Blade tonal noise reduction using tail articulation at high Reynolds number
Author(s)Macumber, Daniel Lee, 1981-
Massachusetts Institute of Technology. Dept. of Mechanical Engineering.
Anuradha M. Annaswamy.
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The biologically inspired method of tail articulation is investigated as a means of reducing tonal noise due to the stator wake blade interaction in underwater vehicles. This work is experimental in nature and conducted in the closed channel water tunnel at Naval Undersea Warfare Center in Newport, Rhode Island. Tail articulation is carried out with a life scale stator model with hinged flapping tail designed to (i) operate in freestream velocities corresponding to Reynolds number in the range 75,000 < Re < 300,000 and (ii) operate at frequencies up to 30 Hz in order to investigate the range of Strouhal number 0.0 < St < 0.35. Velocity measurements in the active stator wake are carried out by Laser Doppler Velocimetry, LDV, and Particle Image Velocimetry, PIV, in order to investigate the effects of tail articulation. Time averaged measurements of the stator wake by LDV show that Strouhal number of the tail articulation has a dominant effect on the time mean stator drag. Instantaneous phase averaged measurements of the stator wake by PIV show three regimes of the stator wake as Strouhal number is increased; quasi-steady wake spreading, vortex roll up, and strong vortex wake. A low order model describing the creation and convection of vorticity by tail articulation is developed which describes wake phenomena observed in experimental measurements. A two dimensional blade force simulation coupled with the reduced order tail articulation model is used to perimetrically search for a tail motion resulting in lower unsteady blade forces.(cont.) Finally, a three dimensional unsteady propeller simulation using both experimental wake velocity data by PIV and simulated wake velocity data generated by the reduced order tail articulation model is used to predict the effect of tail articulation on radiated noise. These simulations indicate that reduction of radiated noise by 5 dB or more is possible using tail articulation.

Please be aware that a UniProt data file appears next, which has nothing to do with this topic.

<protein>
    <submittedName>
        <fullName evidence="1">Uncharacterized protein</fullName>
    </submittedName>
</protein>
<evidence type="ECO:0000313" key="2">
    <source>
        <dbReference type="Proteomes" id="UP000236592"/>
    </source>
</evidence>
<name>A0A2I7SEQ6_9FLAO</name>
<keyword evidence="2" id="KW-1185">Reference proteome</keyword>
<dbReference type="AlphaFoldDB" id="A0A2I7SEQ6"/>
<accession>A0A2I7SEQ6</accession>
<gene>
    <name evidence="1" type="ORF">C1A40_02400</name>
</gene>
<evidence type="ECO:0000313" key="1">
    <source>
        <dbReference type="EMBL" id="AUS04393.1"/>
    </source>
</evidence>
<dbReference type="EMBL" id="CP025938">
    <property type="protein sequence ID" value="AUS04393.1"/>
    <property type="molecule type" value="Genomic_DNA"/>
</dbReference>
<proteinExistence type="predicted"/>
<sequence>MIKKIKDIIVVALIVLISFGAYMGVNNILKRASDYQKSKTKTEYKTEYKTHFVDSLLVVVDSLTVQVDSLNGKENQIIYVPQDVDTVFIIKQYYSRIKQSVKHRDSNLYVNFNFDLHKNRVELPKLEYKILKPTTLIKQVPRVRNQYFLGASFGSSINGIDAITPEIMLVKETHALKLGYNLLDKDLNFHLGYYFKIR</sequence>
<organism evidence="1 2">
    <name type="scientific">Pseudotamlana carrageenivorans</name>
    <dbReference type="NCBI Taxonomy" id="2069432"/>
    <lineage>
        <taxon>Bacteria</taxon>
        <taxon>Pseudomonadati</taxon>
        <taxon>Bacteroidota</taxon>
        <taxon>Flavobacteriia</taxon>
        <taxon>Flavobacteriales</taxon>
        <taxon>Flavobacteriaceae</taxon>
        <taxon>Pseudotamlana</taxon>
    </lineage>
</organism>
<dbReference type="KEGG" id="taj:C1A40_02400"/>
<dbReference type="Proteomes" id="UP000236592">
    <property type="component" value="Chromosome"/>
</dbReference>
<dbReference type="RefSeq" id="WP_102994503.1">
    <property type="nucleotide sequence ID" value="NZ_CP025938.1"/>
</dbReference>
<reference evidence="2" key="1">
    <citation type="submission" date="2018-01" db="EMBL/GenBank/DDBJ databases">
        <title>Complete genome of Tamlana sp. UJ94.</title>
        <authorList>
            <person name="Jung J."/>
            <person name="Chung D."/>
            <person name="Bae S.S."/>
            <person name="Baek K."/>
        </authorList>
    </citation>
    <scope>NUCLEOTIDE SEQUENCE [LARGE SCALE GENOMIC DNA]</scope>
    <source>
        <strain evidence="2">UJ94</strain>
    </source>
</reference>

Thesis (S.M.)--Massachusetts Institute of Technology, Dept. of Mechanical Engineering, 2005.This electronic version was submitted by the student author. The certified thesis is available in the Institute Archives and Special Collections.Includes bibliographical references (leaves 141-144).
DepartmentMassachusetts Institute of Technology. Department of Mechanical Engineering
Massachusetts Institute of Technology